Fallout from the mortgage meltdown, who really owns your house?

Private property rights are a bedrock principle of our society. The Founding Fathers devoted significant effort into ensuring that those rights would be enshrined in our Constitution. But now, deep in the morass surrounding the latest mortgage and foreclosure scandals, we find ourselves facing a very real threat to those rights.

The plain fact is this, the problems associated with bad and/or fraudulent mortgage paperwork are not limited to properties in foreclosure. Oh sure the deadbeats are getting all the press. Government programs like HAMP are supposed to “fix” the foreclosure problem but their effectiveness remains elusive.

The good news is most of us are still paying our mortgages. Right? I faithfully write a check every month to our bank. And I have signed mortgage documents listing that bank as the lienholder. Eventually the loan will be paid off and I’ll own my home free and clear.

Or will I? When Fannie Mae and Freddie Mac invented the mortgage securitization business they were charting new territory. Sure loans had been bought and sold before, but never in pieces. How many of us know what tranches are? It’s French for “slices” and it means that mortgages were carved up into tiny little pieces and sold off to many different investors.

Trending: The 15 Best Conservative News Sites On The Internet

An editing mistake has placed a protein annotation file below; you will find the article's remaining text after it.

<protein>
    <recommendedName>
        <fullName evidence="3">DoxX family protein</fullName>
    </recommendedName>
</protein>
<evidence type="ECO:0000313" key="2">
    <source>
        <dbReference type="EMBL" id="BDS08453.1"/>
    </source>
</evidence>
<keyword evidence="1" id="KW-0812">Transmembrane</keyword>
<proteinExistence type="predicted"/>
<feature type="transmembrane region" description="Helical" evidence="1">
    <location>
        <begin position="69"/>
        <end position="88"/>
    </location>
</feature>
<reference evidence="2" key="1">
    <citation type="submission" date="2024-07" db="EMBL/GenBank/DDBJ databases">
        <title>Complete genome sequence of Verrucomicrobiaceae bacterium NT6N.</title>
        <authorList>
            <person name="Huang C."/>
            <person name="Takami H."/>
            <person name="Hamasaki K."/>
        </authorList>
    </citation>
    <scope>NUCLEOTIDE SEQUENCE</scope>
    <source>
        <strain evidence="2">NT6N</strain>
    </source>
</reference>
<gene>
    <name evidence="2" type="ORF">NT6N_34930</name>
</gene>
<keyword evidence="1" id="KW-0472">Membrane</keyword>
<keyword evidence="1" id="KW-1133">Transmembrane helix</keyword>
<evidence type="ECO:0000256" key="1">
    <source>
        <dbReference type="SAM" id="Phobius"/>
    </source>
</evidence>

The monthly payment I send to my bank could literally be split between hundreds of different bondholders. In the complex world of mortgage finance each and every one of those bondholders could have a legal lien on my house. Or not. It all depends on the paperwork.

And unfortunately we’ve already seen just how untrustworthy that paperwork can be. That creates the underlying problem affecting everyone’s private property rights. If the chain of title is broken then nobody knows for sure who owns what.

Think about that. Even if you pay your mortgage you can no longer be certain that you own your home. What if the bank you’ve been paying is the wrong one? If your bank can’t properly document the title what’s to stop some other dude from showing up and foreclosing on you?

Think that can’t happen? Ask Jason Grodensky. He lost his house to foreclosure even though he paid cash for it!

“But Chris, what about title insurance?” Glad you asked. In theory it’s supposed to protect us against this sort of thing. In practice the title insurers aren’t sufficiently capitalized to start paying out billions of dollars in claims. And the hassles involved with unraveling the chain of title on millions of properties will overwhelm our legal system.

Right now no one is sure of what will happen next. And uncertainty is the mortal enemy of economic activity. Some title insurers have stopped writing new policies. Others are inserting exemptions for undisclosed foreclosures. Just imagine the mess that could create! Who in his right mind would buy a house under such circumstances?

Even worse, what happens when enough of us who have been following the rules start seeing the real world effects of indeterminate private property rights? Anarchy, that’s what.

Anarchy is very bad for business.


Cross-posted from WyBlog.us, where among other things you’ll note that VodkaPundit used one of my posts as the inspiration for this week’s installment of The Week in Blogs on PJTV.

Share this!

Enjoy reading? Share it with your friends!